In his book “Choosing to Live the Blessing,” John Trent tells the story of a Hassidic rabbi who was approached by one of his students. As the rabbi was reading, the student, with a burst of enthusiasm said, “Master, I love you!”
The old rabbi looked up and asked, “Do you know what hurts me, my son?” The young man looked puzzled. “I don’t understand the question, Rabbi. I am trying to tell you how much you mean to me and you confuse me with irrelevant questions.”
“My question is not neither confusing nor irrelevant,” replied the rabbi. “For if you don’t know what hurts me, how can you truly love me.”
Do you know what hurts the people you love? I was speaking with a Marine couple who had recently married. They were starting to experience challenges in their marriage. As we spoke, I gave them both a piece of paper. I told them, on the front side, tell me everything your spouse does that makes you love them and want to stay together forever. His list included having a hot meal awaiting him when he arrived home, affection and many other items that a young married man appreciates. For her, the list was topped by his spending quality time with her, turning off the video games and snuggling while watching a movie.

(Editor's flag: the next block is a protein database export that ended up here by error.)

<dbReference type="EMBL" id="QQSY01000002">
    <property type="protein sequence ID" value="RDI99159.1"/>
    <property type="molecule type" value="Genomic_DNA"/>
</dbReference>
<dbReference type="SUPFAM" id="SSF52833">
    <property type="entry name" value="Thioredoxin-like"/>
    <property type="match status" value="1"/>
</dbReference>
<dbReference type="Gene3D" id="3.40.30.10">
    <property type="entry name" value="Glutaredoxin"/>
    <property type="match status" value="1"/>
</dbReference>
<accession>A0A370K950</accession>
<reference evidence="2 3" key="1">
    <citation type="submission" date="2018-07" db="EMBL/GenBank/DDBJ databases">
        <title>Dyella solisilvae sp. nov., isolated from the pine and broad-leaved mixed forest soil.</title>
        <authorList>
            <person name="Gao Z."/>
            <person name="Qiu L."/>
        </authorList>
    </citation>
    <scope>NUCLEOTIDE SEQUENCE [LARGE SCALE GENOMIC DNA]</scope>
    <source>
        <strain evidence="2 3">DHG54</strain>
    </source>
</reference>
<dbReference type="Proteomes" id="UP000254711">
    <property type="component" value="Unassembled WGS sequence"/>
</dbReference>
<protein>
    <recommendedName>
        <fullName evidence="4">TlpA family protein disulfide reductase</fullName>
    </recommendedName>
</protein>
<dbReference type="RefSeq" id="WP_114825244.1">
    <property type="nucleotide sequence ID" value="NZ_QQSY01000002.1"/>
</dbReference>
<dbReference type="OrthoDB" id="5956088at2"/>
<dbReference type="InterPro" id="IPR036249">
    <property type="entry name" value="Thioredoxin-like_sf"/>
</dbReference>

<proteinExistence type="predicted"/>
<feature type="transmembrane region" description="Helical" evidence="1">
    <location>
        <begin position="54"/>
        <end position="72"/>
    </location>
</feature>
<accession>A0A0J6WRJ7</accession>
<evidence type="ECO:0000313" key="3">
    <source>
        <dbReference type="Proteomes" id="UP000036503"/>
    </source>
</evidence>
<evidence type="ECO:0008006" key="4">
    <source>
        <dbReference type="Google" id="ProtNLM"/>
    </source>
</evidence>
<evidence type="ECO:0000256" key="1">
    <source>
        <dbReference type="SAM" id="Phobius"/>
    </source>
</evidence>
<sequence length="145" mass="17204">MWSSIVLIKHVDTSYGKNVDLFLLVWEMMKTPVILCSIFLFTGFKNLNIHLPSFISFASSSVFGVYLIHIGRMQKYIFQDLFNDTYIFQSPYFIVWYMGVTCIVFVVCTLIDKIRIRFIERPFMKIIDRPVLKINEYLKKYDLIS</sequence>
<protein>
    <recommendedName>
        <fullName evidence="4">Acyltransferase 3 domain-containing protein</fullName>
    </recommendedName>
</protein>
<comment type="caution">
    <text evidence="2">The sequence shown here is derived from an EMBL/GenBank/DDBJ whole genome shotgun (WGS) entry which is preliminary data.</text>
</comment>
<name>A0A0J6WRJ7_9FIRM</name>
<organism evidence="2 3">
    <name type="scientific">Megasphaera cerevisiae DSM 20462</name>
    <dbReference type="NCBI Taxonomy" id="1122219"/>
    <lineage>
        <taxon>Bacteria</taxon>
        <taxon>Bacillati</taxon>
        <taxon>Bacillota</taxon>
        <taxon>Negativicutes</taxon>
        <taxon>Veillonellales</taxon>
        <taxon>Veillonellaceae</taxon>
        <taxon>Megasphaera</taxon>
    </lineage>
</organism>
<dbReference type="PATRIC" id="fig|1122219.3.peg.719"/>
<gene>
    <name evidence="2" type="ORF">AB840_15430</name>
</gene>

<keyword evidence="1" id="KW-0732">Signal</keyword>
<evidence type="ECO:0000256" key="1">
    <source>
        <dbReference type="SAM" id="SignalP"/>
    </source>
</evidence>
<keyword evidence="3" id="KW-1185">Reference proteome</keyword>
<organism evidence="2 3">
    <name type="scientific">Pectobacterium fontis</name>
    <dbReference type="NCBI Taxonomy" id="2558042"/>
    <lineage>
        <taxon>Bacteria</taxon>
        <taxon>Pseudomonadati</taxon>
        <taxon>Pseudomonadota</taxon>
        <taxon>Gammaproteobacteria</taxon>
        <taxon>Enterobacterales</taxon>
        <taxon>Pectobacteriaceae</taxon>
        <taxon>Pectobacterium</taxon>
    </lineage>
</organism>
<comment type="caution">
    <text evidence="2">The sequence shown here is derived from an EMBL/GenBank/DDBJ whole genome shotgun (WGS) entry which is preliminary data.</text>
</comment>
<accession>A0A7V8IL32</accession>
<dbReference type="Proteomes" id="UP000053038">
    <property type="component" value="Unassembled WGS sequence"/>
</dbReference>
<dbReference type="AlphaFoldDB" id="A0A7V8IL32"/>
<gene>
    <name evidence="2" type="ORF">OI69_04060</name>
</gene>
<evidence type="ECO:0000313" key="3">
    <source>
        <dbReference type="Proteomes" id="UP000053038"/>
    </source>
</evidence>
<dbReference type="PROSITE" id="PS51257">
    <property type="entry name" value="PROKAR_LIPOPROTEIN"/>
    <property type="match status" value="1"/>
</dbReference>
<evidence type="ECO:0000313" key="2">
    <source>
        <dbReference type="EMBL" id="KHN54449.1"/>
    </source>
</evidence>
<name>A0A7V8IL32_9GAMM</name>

When we completed the “deposits” in their “love bank account,” I asked them to write on the back side of the same piece of paper the “withdrawals.” The question was, “What are the things my spouse does that hurts or makes me sad about our relationship?” Again, they completed their list. They were then asked to exchange the lists. I told them, if you want a rich marriage, make lots of deposits. Do your best to avoid the withdrawals. Now, get to work.
In leadership or love relationships, it is important to know the hurts of those to whom we are connected. When St. Paul described love, he said in 1 Corinthians 13:4-8, “Love is patient, love is kind. It does not envy, it does not boast, it is not proud. It does not dishonor others, it is not self-seeking, it is not easily angered and it keeps no record of wrongs.” As you can see, this is an action list.
Make a list of those you care about. What hurts them? What brings them joy? Now, get to work.